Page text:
After abruptly learning of Johnnie’s death yesterday, it was no surprise to discover he had expressed the wish for a party “when this happened”. He had cleverly entrusted the social mandate to Lynn Kiely who as evidently shares Johnnie’s gusto for life (and death) in addition to being his long-standing public school friend going back as far as Grade One in Manor Park. Everything about Johnnie reasonates depth and longevity.
Naturally the memorial vernacular is not entirely new to those of us now in our 8th decade of existence. Already filmmakers like Federico Fellini have produced gripping images of death and monument which are ineluctable.
Federico Fellini Cavaliere di Gran Croce OMRI was an Italian filmmaker. He is known for his distinctive style, which blends fantasy and baroque images with earthiness. He is recognized as one of the greatest and most influential filmmakers of all time.
Fellini Satyricon, or simply Satyricon, is a 1969 Italian fantasy drama filmwritten and directed by Federico Fellini and loosely based on Petronius’s work Satyricon, written during the reign of Emperor Nero and set in Imperial Rome. The film is divided into nine episodes, following Encolpius (Martin Potter) and his friend Ascyltus (Hiram Keller) as they try to win the heart of a young boy named Gitón within a surreal and dreamlike Roman landscape.
I can’t say whether, in my numerous conversations with Johnnie, he ever expressed himself strongly one way or the other about testimonials or gravestone trophies; but I am quite certain he would have greedily embraced the prospect of a celebratory congregation (as apparently he did in private with Lynn). His devotion to social conviviality was intense most particularly for the reason that he knew how to extract from the turnout a mountain of intelligence and resourcefulness. Strangely it was almost as though the uniqueness of the event were predictable. For example people like Scott A. McKay at table, with a spot of wine, are assured to promote countless hilarity and tantalizing amusement!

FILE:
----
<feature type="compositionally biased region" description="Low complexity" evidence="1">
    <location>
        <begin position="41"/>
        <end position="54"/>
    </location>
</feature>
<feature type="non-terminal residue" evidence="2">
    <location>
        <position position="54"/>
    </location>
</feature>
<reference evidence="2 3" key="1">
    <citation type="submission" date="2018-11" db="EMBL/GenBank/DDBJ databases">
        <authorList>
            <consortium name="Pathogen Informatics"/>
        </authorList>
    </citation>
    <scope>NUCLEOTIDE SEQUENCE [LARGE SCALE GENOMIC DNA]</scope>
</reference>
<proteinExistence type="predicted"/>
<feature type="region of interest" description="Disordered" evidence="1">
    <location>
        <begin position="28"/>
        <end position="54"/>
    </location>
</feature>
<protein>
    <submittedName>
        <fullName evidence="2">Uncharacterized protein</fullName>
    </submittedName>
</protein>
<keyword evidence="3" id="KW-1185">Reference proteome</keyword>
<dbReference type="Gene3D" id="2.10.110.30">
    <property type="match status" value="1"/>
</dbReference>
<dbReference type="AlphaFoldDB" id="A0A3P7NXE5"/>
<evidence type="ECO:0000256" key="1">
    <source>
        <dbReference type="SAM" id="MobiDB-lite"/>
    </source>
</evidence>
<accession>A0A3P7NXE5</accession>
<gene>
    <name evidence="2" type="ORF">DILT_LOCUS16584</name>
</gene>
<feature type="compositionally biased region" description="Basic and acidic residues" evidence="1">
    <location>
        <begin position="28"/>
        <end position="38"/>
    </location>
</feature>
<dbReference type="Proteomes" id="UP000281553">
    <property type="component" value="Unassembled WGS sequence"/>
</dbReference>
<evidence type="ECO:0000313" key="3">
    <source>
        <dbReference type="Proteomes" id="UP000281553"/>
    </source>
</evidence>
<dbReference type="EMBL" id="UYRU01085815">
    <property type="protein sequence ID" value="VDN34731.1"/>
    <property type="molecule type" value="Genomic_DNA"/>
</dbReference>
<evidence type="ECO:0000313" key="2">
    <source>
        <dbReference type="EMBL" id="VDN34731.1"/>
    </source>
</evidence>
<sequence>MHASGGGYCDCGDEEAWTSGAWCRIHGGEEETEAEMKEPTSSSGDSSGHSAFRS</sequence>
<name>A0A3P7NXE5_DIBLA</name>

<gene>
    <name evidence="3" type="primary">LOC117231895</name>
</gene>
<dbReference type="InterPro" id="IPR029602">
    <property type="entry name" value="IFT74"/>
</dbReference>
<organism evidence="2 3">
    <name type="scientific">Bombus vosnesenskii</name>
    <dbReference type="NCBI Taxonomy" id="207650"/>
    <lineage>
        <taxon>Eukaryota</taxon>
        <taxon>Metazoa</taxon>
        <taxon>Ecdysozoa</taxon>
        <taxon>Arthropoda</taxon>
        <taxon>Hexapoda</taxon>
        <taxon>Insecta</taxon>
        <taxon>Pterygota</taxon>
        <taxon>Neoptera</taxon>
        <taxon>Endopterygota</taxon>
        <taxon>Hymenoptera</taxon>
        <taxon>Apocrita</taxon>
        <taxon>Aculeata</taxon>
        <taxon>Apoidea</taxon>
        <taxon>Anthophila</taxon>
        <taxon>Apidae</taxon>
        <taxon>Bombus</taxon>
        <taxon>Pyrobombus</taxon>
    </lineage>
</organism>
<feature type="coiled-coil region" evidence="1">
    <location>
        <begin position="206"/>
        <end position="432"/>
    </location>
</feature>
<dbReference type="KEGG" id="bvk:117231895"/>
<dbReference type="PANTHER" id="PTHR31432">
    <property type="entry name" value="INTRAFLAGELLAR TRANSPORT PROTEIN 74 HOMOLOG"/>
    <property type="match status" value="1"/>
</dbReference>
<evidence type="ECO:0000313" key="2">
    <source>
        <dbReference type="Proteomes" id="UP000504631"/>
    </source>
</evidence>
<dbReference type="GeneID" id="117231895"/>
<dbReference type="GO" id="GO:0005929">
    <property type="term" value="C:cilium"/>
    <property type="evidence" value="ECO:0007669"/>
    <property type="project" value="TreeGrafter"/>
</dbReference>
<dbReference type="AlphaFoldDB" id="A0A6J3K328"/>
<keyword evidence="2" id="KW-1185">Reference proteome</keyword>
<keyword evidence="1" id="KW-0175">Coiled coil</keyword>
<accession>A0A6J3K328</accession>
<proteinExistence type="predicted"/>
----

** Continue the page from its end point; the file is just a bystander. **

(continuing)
Last evening there had already begun to percolate the reiterations of a memorial. Jill Halliday called to express her condolences to me and Denis upon the loss of our notable former companion, a spirited account which quickly and shamefully descended to an absorption in matters of unrestrained drollness. She too only recently had endured the misery of surgical suicide by a long-standing friend of hers. My only despair about a memorial for Johnnie is that he won’t be able to attend. He’ll be out of town for this one! But I know his mere memory will awaken incalculable witticisms.
In the swirl of on-going communications surrounding Johnnie’s death, I was reminded of his signal connection with John Bishop and his former spouse Kathy Bouey.
Gerald Keith Bouey,(April 2, 1920 – February 6, 2004) was the fourth Governor of the Bank of Canada from 1973 to 1987, succeeding Louis Rasminsky. He was succeeded by John Crow.
Born in Axford, Saskatchewan, Bouey earned an Honours Bachelor of Arts in Economics at Queen’s University. During the Second World War, he served with the Royal Canadian Air Force, attaining the rank of flight lieutenant. In 1948 Bouey joined the Bank of Canada Research Department and became Assistant Chief in 1953, Deputy Chief in 1956 and Chief of Research in 1962. Bouey became Advisor to the Governor in 1965, Deputy Governor in 1969, Senior Deputy Governor in 1972, and Governor in 1973. In 1981, he was made an Officer of the Order of Canada and promoted to Companion in 1987. His wife is Anne, and they had two children, Kathryn and Robert.
It is undeniable that Johnnie balanced the necessity of a degree of social standing in all that he undertook in matters of cordiality. As proper as it were to accuse Johnnie of having his nose well-in-the-air, it were likewise correct to acknowledge that his spaciousness had no boundary. Indeed it may have been nothing but serendipity which punctuated so many of Johnnie’s alliances with distinction and singularity. Yet, to be frank, I am more inclined to credit Johnnie’s focus in life with its ineffable manifestations. I won’t suggest it were axiomatic; but I am certain there isn’t a dinner guest of Johnnie’s who wasn’t convinced at the outset of a good time. And who not as infrequently paid the price. Such is the penalty of a memorable occasion!